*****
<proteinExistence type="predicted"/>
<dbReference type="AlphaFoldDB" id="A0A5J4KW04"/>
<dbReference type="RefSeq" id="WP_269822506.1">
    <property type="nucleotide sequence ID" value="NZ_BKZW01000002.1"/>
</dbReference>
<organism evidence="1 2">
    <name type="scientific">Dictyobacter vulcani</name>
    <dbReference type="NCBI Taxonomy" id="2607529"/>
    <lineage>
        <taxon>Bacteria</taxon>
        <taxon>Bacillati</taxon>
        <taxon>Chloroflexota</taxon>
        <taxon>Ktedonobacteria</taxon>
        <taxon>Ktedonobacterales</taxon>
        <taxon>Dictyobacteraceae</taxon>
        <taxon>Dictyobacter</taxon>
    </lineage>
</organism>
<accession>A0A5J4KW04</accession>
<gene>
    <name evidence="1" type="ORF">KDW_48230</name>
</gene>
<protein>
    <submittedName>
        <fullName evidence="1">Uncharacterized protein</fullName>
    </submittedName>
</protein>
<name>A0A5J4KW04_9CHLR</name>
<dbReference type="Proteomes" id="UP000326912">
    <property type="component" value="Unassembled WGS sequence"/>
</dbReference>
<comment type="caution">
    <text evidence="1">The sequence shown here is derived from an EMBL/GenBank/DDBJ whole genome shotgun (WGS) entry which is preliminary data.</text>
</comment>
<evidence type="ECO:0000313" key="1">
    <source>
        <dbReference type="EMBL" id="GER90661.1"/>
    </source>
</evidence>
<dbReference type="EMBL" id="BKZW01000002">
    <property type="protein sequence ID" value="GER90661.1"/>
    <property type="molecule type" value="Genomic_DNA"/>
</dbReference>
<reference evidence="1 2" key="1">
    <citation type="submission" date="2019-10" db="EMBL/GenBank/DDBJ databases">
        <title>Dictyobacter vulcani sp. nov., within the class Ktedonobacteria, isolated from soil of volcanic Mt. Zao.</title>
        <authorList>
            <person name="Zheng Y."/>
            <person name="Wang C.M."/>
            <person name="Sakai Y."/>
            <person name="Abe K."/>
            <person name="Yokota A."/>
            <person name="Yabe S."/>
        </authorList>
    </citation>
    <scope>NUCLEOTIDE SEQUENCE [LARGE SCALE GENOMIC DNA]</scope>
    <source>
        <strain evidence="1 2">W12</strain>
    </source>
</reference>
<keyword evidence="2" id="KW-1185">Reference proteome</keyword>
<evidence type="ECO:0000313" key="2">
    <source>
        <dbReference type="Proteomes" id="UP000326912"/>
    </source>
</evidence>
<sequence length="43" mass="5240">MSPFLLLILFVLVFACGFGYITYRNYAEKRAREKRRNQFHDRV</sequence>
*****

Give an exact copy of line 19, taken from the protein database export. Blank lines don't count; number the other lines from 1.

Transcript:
<accession>A0A5J4KW04</accession>